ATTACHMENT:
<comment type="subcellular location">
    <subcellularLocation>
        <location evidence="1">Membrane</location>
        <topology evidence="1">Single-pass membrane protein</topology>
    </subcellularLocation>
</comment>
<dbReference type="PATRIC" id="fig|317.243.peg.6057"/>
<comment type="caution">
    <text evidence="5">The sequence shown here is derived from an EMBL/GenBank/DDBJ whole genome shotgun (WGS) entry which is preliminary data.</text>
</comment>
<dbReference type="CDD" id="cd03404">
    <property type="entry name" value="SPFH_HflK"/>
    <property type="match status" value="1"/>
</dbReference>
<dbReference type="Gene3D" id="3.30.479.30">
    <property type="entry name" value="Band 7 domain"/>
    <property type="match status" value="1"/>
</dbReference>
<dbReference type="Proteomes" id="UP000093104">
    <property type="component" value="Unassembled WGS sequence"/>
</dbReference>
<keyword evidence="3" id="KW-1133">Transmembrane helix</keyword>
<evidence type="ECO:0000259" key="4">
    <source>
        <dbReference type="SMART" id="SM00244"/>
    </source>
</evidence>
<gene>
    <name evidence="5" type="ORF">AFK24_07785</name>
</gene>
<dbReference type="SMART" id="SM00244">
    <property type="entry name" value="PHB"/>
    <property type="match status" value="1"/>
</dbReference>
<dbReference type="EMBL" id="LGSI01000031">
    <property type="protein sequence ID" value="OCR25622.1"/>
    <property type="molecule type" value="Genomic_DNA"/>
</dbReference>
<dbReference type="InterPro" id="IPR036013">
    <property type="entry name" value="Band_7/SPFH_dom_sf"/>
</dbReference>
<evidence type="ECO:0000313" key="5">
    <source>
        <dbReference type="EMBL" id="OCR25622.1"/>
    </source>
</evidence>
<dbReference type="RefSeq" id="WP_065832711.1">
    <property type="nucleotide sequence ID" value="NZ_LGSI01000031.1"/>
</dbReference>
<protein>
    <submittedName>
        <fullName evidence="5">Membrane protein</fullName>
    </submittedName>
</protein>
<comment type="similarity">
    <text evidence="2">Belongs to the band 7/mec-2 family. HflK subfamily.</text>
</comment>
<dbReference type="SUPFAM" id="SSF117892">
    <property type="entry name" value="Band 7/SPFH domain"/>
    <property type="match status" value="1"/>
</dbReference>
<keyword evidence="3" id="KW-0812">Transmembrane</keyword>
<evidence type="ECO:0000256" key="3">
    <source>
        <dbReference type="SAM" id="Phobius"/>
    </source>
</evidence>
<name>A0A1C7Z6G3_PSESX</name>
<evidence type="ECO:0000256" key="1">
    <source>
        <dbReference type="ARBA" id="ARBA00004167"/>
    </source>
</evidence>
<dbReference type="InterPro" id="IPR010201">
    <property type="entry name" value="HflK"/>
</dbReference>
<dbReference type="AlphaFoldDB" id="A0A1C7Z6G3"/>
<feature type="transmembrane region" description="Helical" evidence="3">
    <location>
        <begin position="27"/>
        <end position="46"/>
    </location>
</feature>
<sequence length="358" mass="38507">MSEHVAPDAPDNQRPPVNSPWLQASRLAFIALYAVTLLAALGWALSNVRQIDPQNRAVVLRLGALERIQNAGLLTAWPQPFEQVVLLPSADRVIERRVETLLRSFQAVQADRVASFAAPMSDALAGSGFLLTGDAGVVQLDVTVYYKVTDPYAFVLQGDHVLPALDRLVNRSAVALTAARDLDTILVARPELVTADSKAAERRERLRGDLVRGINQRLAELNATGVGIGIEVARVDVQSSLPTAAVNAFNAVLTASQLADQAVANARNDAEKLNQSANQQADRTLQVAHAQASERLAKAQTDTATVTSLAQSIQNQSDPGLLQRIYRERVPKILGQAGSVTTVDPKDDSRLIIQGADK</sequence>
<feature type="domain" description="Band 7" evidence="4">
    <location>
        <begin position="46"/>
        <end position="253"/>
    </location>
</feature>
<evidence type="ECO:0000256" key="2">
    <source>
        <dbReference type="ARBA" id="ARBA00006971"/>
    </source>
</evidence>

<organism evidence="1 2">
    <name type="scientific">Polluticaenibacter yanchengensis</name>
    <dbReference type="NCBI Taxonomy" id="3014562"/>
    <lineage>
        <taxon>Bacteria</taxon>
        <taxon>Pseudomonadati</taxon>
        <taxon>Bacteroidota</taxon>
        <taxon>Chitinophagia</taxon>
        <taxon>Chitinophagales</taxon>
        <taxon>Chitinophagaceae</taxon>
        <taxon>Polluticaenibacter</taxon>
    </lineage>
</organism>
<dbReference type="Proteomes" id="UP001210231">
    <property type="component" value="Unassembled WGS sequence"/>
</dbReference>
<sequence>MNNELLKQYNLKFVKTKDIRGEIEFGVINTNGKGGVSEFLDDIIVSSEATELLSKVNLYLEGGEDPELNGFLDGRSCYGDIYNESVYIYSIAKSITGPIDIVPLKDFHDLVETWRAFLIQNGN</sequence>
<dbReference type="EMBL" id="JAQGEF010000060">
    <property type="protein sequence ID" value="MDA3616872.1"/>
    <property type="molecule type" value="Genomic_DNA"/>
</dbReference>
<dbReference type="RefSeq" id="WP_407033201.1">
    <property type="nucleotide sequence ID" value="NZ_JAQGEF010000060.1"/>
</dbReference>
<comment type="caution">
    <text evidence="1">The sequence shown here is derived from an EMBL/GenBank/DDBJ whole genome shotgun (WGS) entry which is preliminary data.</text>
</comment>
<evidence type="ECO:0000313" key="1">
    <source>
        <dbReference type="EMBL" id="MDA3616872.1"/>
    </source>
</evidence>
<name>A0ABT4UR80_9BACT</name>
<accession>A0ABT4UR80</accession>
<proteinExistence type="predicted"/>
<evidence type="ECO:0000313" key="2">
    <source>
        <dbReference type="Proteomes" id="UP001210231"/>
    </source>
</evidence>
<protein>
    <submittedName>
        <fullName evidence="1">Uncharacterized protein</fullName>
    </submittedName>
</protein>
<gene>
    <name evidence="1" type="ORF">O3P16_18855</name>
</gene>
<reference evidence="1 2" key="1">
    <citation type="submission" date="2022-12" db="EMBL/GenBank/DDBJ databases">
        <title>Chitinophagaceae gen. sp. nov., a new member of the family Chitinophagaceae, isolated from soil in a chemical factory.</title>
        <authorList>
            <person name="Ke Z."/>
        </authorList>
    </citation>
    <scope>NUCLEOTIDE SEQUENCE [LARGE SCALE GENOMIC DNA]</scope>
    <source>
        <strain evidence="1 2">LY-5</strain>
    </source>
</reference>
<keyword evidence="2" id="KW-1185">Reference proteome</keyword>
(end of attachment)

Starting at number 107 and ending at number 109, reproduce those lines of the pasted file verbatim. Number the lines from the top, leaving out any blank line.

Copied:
    </lineage>
</organism>
<dbReference type="Proteomes" id="UP001210231">